Cellist brings $11-million sound to Okanagan Symphony

Arnold Choi will perform with a cello valued at $11 million in Penticton for the Okanagan Symphony Orchestra.

Arnold Choi is performing on a $11-million cello with the Okanagan Symphony Orchestra this weekend. Choi won the right to play it for the next three years from the Canada Council String Bank.

Arnold Choi is performing on a $11-million cello with the Okanagan Symphony Orchestra this weekend. Choi won the right to play it for the next three years from the Canada Council String Bank.

If the sound of $1 million perks your imagination, just think what the ring of $11 million would be like.

This Saturday the Okanagan Symphony Orchestra will allow the audience to explore that  at the Cleland Theatre as they welcome Arnold Choi, who will be playing a 1696 Stradivarius “Bonjour” Cello valued at $11 million.

Choi is the recent winner of the Canada Council String Bank competition which gives him the use of the exquisite cello for the next three years.

“Holding an instrument from 1696 you can’t help but just stare at it in amazement. It is in such amazing shape and such a beautiful instrument to hold,” said Choi. “Feeling the vibrations against your body as you play it and knowing that cello has been played by so many generations of cellists, and for me to be playing it at that moment is a miracle.”

Every three years Canadian classical musicians compete for the chance to borrow fine stringed instruments from the Canada Council’s Musical Instrument Bank. The competition is intense and decided by a jury of professional musicians and peers. With close to 20 instruments, the bank lent out instruments worth a total of over $36 million to 18 musicians in September. Choi’s instrument of choice was given to the bank by an anonymous lender in 2000.

“When you see you have an option of choosing a Strad you just can’t say no to that. The Strad is such a huge name in the music world, basically most musicians dream of playing on the Strad for five minutes let alone three years. I think everyone would have thought I was crazy if I didn’t choose it,” said Choi.

The cellist said the price of the instrument usually comes down to a few factors including the make, craftsmanship and the sound. Like many fine things, the cello seems to get better as it ages.

“There is a lot of debate of why the cello gets better with age and nobody knows for sure, but one theory is that over the years the vibrations of the cello help the sound open up after hundreds of years,” said Choi.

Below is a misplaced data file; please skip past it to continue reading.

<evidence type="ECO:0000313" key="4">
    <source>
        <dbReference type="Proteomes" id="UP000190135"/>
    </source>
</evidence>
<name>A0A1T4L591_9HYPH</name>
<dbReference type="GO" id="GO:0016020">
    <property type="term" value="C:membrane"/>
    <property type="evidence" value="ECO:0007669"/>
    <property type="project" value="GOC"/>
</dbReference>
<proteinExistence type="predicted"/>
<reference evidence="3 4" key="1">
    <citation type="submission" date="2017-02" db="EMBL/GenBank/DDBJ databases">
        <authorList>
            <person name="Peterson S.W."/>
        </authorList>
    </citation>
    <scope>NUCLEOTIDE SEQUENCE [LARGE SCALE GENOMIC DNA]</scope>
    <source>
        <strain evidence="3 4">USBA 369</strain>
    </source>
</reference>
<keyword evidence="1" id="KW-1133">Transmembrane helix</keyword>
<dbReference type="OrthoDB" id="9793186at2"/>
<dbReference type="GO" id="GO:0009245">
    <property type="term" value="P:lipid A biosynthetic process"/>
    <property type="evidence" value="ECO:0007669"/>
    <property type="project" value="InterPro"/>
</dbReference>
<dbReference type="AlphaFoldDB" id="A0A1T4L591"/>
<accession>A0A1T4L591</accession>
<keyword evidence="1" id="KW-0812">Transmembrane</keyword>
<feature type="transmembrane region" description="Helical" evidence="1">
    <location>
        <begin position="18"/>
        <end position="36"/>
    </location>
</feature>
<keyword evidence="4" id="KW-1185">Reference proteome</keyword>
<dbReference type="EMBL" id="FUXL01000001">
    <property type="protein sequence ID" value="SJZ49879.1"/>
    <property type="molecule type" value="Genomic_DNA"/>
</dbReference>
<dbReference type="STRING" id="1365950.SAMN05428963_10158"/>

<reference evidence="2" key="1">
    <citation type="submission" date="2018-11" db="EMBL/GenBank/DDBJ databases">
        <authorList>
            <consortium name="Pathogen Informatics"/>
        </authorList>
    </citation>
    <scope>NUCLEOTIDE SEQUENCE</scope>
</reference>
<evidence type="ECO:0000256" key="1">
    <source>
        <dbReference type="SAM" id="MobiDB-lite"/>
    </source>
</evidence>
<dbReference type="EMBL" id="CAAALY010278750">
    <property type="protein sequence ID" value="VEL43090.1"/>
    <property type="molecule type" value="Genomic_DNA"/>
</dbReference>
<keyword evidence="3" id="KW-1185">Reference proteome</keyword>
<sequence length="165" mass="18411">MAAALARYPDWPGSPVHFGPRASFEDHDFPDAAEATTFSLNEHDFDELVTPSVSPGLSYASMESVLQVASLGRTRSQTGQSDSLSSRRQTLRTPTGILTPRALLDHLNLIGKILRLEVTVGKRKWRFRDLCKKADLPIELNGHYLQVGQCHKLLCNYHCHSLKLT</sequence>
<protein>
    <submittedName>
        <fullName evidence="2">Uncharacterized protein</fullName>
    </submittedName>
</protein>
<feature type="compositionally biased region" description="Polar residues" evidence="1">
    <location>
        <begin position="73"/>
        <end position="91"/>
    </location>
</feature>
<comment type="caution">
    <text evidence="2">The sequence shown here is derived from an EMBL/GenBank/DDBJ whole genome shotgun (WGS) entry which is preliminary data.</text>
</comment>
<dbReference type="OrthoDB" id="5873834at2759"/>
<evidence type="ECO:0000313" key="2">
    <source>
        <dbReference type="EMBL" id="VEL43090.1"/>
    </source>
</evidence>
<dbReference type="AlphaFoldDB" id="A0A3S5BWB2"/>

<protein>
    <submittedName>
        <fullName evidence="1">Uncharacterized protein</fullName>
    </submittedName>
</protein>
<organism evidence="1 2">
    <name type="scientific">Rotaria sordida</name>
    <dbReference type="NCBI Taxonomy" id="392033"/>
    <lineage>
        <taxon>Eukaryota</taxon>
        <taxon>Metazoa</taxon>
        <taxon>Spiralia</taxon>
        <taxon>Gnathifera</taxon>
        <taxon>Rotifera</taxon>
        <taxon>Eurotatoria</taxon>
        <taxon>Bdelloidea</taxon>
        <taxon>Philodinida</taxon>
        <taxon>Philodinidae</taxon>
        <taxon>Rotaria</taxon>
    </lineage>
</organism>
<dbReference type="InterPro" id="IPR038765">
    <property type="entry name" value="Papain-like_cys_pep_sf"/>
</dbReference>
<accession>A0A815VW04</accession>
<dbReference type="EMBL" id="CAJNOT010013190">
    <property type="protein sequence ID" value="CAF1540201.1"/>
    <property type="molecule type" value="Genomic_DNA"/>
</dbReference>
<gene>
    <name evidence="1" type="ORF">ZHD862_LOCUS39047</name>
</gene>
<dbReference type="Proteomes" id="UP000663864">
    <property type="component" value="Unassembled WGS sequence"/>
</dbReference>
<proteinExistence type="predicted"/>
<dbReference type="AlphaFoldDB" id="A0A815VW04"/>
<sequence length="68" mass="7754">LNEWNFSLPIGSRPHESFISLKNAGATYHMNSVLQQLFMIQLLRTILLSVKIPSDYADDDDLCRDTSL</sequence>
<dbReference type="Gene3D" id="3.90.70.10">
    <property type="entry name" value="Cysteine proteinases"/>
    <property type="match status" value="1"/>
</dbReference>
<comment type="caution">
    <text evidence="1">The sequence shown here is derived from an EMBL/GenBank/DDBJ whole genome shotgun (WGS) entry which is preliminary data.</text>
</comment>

Currently finishing up his master’s degree at the Yale School of Music, one of Choi’s goals is to play the $11 million cello for as many people as he can over the next three years. There is no way to get around having to travel with the expensive instrument. While the Stanley Cup white gloved bodyguards, Choi chuckles that he doesn’t have quite the set up.

“Of course I take every precaution possible and clean it every time I use it. I think everybody who plays an instrument treats it like their baby. I am also required by contract to buy a seat for the cello on the plane,” said Choi, adding he has to cover the instrument with a blanket when it gets cold so the temperature changes don’t shock and split the wood.

Choi will be joining the Okanagan Symphony Orchestra following on the success of their opening concert in October. This program offers three pieces of stirring orchestral moods.

The concert opens with Canadian composer Marion Mozetich’s compelling Romantic Rhapsody, followed by Elgar’s evocative Cello Concerto in E minor, a contemplative masterpiece which was composed in 1919 following the destruction of the First World War.

“It is such a beautiful piece of music. It is one of the big concertos in the cello repertoire so pretty much every cellist at some point learns this concerto. It is so full of passion and I am really looking forward to playing with Okanagan Symphony,” said Choi.

The Okanagan Symphony Orchestra is excited to take the stage with Choi, who performed with them once before in 2006.

“Arnold is such a delight to have on the stage and our musicians are thrilled to make music with him again,” said Rosemary Thomson, music director of the orchestra. “Arnold’s talent combined with this one-of-a-kind cello will create a breathtaking performance of this sumptuous piece.”

The final piece is Robert Schumann’s Symphony No. 3, the Rhenish which is comprised of five musical paintings illustrating the composer’s beloved Rhine Valley.

Join the OSO in Penticton on Nov. 17 at 7:30 p.m. at the Cleland Theatre and be engaged by Romantic Rhapsody.

A pre-concert talk led by Thomson will be held an hour prior to the performance. Tickets are available from the Penticton & Wine Country Information Centre and by phone at 250-276-2170 or 1-800-663-5052.

For more info on the OSO visit www.okanagansymphony.com.

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